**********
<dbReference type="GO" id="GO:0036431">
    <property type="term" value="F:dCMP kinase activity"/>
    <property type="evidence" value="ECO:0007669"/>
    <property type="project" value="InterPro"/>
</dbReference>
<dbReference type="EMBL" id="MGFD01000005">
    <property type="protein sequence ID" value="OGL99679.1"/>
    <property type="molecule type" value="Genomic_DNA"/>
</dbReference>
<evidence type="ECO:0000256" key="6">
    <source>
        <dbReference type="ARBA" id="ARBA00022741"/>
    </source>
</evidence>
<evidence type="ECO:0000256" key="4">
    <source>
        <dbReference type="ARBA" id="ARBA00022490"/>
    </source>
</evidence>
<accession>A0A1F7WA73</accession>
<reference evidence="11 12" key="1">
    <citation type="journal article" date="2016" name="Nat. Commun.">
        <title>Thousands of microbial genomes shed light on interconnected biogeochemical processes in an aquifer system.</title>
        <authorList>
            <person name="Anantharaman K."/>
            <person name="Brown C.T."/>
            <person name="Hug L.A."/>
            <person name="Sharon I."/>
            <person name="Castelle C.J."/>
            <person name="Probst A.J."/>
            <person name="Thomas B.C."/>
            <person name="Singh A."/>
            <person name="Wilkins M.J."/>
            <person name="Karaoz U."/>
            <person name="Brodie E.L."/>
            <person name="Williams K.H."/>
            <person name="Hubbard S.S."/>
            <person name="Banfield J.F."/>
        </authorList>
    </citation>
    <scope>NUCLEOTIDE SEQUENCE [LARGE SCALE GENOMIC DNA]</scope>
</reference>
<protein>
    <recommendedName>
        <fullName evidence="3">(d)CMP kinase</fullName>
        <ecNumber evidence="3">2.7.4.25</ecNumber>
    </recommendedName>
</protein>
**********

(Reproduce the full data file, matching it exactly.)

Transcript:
<dbReference type="GO" id="GO:0036431">
    <property type="term" value="F:dCMP kinase activity"/>
    <property type="evidence" value="ECO:0007669"/>
    <property type="project" value="InterPro"/>
</dbReference>
<dbReference type="EMBL" id="MGFD01000005">
    <property type="protein sequence ID" value="OGL99679.1"/>
    <property type="molecule type" value="Genomic_DNA"/>
</dbReference>
<evidence type="ECO:0000256" key="6">
    <source>
        <dbReference type="ARBA" id="ARBA00022741"/>
    </source>
</evidence>
<evidence type="ECO:0000256" key="4">
    <source>
        <dbReference type="ARBA" id="ARBA00022490"/>
    </source>
</evidence>
<accession>A0A1F7WA73</accession>
<reference evidence="11 12" key="1">
    <citation type="journal article" date="2016" name="Nat. Commun.">
        <title>Thousands of microbial genomes shed light on interconnected biogeochemical processes in an aquifer system.</title>
        <authorList>
            <person name="Anantharaman K."/>
            <person name="Brown C.T."/>
            <person name="Hug L.A."/>
            <person name="Sharon I."/>
            <person name="Castelle C.J."/>
            <person name="Probst A.J."/>
            <person name="Thomas B.C."/>
            <person name="Singh A."/>
            <person name="Wilkins M.J."/>
            <person name="Karaoz U."/>
            <person name="Brodie E.L."/>
            <person name="Williams K.H."/>
            <person name="Hubbard S.S."/>
            <person name="Banfield J.F."/>
        </authorList>
    </citation>
    <scope>NUCLEOTIDE SEQUENCE [LARGE SCALE GENOMIC DNA]</scope>
</reference>
<protein>
    <recommendedName>
        <fullName evidence="3">(d)CMP kinase</fullName>
        <ecNumber evidence="3">2.7.4.25</ecNumber>
    </recommendedName>
</protein>